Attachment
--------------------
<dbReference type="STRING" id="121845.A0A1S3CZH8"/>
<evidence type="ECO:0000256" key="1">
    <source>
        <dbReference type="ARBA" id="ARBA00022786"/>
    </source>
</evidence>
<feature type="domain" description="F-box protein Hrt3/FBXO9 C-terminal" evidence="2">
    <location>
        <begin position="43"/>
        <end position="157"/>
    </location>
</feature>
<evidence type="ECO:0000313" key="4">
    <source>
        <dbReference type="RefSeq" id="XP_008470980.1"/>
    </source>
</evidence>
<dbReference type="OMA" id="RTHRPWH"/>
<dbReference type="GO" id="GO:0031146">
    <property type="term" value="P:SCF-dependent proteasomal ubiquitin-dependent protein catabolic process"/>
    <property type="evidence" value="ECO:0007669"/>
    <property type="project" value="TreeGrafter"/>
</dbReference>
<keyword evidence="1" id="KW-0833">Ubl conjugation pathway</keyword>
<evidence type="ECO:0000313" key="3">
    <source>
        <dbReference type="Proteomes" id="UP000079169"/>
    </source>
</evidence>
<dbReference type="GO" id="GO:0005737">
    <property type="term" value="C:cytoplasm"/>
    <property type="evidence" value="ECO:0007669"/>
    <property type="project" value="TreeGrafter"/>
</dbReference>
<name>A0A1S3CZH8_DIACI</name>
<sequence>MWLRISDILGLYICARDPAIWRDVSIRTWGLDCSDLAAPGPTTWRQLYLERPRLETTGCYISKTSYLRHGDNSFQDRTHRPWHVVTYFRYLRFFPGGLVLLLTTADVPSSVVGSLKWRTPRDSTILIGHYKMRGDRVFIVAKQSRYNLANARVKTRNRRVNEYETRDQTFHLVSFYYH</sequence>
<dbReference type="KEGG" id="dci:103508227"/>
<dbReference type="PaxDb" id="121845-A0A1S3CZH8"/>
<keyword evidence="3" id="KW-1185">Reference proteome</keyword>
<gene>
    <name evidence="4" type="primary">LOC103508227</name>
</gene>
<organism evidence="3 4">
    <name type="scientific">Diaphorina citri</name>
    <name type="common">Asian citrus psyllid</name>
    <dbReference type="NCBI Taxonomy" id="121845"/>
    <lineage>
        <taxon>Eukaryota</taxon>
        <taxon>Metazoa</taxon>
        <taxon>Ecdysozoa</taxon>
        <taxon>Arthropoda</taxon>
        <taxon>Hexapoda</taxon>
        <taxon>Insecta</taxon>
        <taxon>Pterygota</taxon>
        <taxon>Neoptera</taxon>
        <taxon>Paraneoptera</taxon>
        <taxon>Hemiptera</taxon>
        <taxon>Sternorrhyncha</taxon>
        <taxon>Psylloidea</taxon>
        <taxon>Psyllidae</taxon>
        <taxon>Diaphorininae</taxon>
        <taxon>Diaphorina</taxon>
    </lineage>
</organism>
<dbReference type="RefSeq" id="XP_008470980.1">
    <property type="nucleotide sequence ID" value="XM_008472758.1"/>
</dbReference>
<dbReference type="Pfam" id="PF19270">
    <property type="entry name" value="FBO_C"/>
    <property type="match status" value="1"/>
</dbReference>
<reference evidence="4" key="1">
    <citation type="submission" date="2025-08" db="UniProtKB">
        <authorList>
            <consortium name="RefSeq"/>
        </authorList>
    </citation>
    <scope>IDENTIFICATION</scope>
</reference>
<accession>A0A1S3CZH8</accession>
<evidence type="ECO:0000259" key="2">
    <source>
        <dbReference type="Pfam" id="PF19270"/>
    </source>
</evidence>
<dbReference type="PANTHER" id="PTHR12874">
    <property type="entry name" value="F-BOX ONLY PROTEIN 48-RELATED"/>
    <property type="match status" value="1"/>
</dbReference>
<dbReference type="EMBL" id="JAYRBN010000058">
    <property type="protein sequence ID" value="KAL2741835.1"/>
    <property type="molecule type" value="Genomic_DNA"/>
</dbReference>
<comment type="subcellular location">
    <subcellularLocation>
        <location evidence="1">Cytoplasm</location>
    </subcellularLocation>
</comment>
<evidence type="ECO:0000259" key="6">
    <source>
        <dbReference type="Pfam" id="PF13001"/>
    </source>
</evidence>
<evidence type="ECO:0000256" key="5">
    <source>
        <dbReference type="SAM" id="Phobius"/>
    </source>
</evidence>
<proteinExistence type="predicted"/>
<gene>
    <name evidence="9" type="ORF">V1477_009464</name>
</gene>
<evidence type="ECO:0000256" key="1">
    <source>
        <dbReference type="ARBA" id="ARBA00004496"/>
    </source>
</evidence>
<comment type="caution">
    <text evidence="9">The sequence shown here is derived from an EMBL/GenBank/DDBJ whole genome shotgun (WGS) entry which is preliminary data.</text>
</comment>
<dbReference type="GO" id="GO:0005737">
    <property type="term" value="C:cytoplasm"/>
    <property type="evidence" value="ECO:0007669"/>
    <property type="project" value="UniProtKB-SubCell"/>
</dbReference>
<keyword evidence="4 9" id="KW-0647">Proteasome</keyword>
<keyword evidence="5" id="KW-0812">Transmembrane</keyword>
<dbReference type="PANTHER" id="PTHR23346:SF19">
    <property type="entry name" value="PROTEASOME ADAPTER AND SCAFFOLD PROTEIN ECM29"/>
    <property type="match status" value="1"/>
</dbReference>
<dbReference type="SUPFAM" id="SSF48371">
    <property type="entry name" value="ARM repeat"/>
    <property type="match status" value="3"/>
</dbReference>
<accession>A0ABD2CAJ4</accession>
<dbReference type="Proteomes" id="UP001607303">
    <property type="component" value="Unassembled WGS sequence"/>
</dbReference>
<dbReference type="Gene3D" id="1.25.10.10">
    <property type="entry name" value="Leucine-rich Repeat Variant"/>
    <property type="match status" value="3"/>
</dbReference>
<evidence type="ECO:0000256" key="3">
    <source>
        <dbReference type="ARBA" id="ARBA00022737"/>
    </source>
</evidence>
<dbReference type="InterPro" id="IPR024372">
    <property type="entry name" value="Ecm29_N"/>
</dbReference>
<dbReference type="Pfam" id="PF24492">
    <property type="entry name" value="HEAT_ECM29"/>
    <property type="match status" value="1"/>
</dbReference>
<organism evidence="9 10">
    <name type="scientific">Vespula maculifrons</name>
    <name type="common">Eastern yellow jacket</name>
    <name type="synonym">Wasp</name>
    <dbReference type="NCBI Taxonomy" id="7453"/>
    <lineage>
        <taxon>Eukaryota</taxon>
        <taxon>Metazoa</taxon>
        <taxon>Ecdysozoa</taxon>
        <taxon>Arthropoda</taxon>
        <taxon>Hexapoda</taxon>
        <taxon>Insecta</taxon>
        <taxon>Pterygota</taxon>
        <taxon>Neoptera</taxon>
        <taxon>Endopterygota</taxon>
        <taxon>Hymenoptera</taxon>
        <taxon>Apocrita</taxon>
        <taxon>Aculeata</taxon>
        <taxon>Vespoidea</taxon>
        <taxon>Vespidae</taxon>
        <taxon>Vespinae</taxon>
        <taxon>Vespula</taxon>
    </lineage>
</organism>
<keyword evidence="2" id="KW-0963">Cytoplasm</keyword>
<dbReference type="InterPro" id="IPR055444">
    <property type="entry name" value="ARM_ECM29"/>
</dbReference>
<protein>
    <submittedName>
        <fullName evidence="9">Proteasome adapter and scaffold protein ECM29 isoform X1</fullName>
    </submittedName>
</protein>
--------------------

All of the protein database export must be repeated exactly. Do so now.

<dbReference type="STRING" id="121845.A0A1S3CZH8"/>
<evidence type="ECO:0000256" key="1">
    <source>
        <dbReference type="ARBA" id="ARBA00022786"/>
    </source>
</evidence>
<feature type="domain" description="F-box protein Hrt3/FBXO9 C-terminal" evidence="2">
    <location>
        <begin position="43"/>
        <end position="157"/>
    </location>
</feature>
<evidence type="ECO:0000313" key="4">
    <source>
        <dbReference type="RefSeq" id="XP_008470980.1"/>
    </source>
</evidence>
<dbReference type="OMA" id="RTHRPWH"/>
<dbReference type="GO" id="GO:0031146">
    <property type="term" value="P:SCF-dependent proteasomal ubiquitin-dependent protein catabolic process"/>
    <property type="evidence" value="ECO:0007669"/>
    <property type="project" value="TreeGrafter"/>
</dbReference>
<keyword evidence="1" id="KW-0833">Ubl conjugation pathway</keyword>
<evidence type="ECO:0000313" key="3">
    <source>
        <dbReference type="Proteomes" id="UP000079169"/>
    </source>
</evidence>
<dbReference type="GO" id="GO:0005737">
    <property type="term" value="C:cytoplasm"/>
    <property type="evidence" value="ECO:0007669"/>
    <property type="project" value="TreeGrafter"/>
</dbReference>
<name>A0A1S3CZH8_DIACI</name>
<sequence>MWLRISDILGLYICARDPAIWRDVSIRTWGLDCSDLAAPGPTTWRQLYLERPRLETTGCYISKTSYLRHGDNSFQDRTHRPWHVVTYFRYLRFFPGGLVLLLTTADVPSSVVGSLKWRTPRDSTILIGHYKMRGDRVFIVAKQSRYNLANARVKTRNRRVNEYETRDQTFHLVSFYYH</sequence>
<dbReference type="KEGG" id="dci:103508227"/>
<dbReference type="PaxDb" id="121845-A0A1S3CZH8"/>
<keyword evidence="3" id="KW-1185">Reference proteome</keyword>
<gene>
    <name evidence="4" type="primary">LOC103508227</name>
</gene>
<organism evidence="3 4">
    <name type="scientific">Diaphorina citri</name>
    <name type="common">Asian citrus psyllid</name>
    <dbReference type="NCBI Taxonomy" id="121845"/>
    <lineage>
        <taxon>Eukaryota</taxon>
        <taxon>Metazoa</taxon>
        <taxon>Ecdysozoa</taxon>
        <taxon>Arthropoda</taxon>
        <taxon>Hexapoda</taxon>
        <taxon>Insecta</taxon>
        <taxon>Pterygota</taxon>
        <taxon>Neoptera</taxon>
        <taxon>Paraneoptera</taxon>
        <taxon>Hemiptera</taxon>
        <taxon>Sternorrhyncha</taxon>
        <taxon>Psylloidea</taxon>
        <taxon>Psyllidae</taxon>
        <taxon>Diaphorininae</taxon>
        <taxon>Diaphorina</taxon>
    </lineage>
</organism>
<dbReference type="RefSeq" id="XP_008470980.1">
    <property type="nucleotide sequence ID" value="XM_008472758.1"/>
</dbReference>
<dbReference type="Pfam" id="PF19270">
    <property type="entry name" value="FBO_C"/>
    <property type="match status" value="1"/>
</dbReference>
<reference evidence="4" key="1">
    <citation type="submission" date="2025-08" db="UniProtKB">
        <authorList>
            <consortium name="RefSeq"/>
        </authorList>
    </citation>
    <scope>IDENTIFICATION</scope>
</reference>
<accession>A0A1S3CZH8</accession>
<evidence type="ECO:0000259" key="2">
    <source>
        <dbReference type="Pfam" id="PF19270"/>
    </source>
</evidence>
<dbReference type="PANTHER" id="PTHR12874">
    <property type="entry name" value="F-BOX ONLY PROTEIN 48-RELATED"/>
    <property type="match status" value="1"/>
</dbReference>
<dbReference type="EMBL" id="JAYRBN010000058">
    <property type="protein sequence ID" value="KAL2741835.1"/>
    <property type="molecule type" value="Genomic_DNA"/>
</dbReference>
<comment type="subcellular location">
    <subcellularLocation>
        <location evidence="1">Cytoplasm</location>
    </subcellularLocation>
</comment>
<evidence type="ECO:0000259" key="6">
    <source>
        <dbReference type="Pfam" id="PF13001"/>
    </source>
</evidence>
<evidence type="ECO:0000256" key="5">
    <source>
        <dbReference type="SAM" id="Phobius"/>
    </source>
</evidence>
<proteinExistence type="predicted"/>
<gene>
    <name evidence="9" type="ORF">V1477_009464</name>
</gene>
<evidence type="ECO:0000256" key="1">
    <source>
        <dbReference type="ARBA" id="ARBA00004496"/>
    </source>
</evidence>
<comment type="caution">
    <text evidence="9">The sequence shown here is derived from an EMBL/GenBank/DDBJ whole genome shotgun (WGS) entry which is preliminary data.</text>
</comment>
<dbReference type="GO" id="GO:0005737">
    <property type="term" value="C:cytoplasm"/>
    <property type="evidence" value="ECO:0007669"/>
    <property type="project" value="UniProtKB-SubCell"/>
</dbReference>
<keyword evidence="4 9" id="KW-0647">Proteasome</keyword>
<keyword evidence="5" id="KW-0812">Transmembrane</keyword>
<dbReference type="PANTHER" id="PTHR23346:SF19">
    <property type="entry name" value="PROTEASOME ADAPTER AND SCAFFOLD PROTEIN ECM29"/>
    <property type="match status" value="1"/>
</dbReference>
<dbReference type="SUPFAM" id="SSF48371">
    <property type="entry name" value="ARM repeat"/>
    <property type="match status" value="3"/>
</dbReference>
<accession>A0ABD2CAJ4</accession>
<dbReference type="Proteomes" id="UP001607303">
    <property type="component" value="Unassembled WGS sequence"/>
</dbReference>
<dbReference type="Gene3D" id="1.25.10.10">
    <property type="entry name" value="Leucine-rich Repeat Variant"/>
    <property type="match status" value="3"/>
</dbReference>
<evidence type="ECO:0000256" key="3">
    <source>
        <dbReference type="ARBA" id="ARBA00022737"/>
    </source>
</evidence>
<dbReference type="InterPro" id="IPR024372">
    <property type="entry name" value="Ecm29_N"/>
</dbReference>
<dbReference type="Pfam" id="PF24492">
    <property type="entry name" value="HEAT_ECM29"/>
    <property type="match status" value="1"/>
</dbReference>
<organism evidence="9 10">
    <name type="scientific">Vespula maculifrons</name>
    <name type="common">Eastern yellow jacket</name>
    <name type="synonym">Wasp</name>
    <dbReference type="NCBI Taxonomy" id="7453"/>
    <lineage>
        <taxon>Eukaryota</taxon>
        <taxon>Metazoa</taxon>
        <taxon>Ecdysozoa</taxon>
        <taxon>Arthropoda</taxon>
        <taxon>Hexapoda</taxon>
        <taxon>Insecta</taxon>
        <taxon>Pterygota</taxon>
        <taxon>Neoptera</taxon>
        <taxon>Endopterygota</taxon>
        <taxon>Hymenoptera</taxon>
        <taxon>Apocrita</taxon>
        <taxon>Aculeata</taxon>
        <taxon>Vespoidea</taxon>
        <taxon>Vespidae</taxon>
        <taxon>Vespinae</taxon>
        <taxon>Vespula</taxon>
    </lineage>
</organism>
<keyword evidence="2" id="KW-0963">Cytoplasm</keyword>
<dbReference type="InterPro" id="IPR055444">
    <property type="entry name" value="ARM_ECM29"/>
</dbReference>
<protein>
    <submittedName>
        <fullName evidence="9">Proteasome adapter and scaffold protein ECM29 isoform X1</fullName>
    </submittedName>
</protein>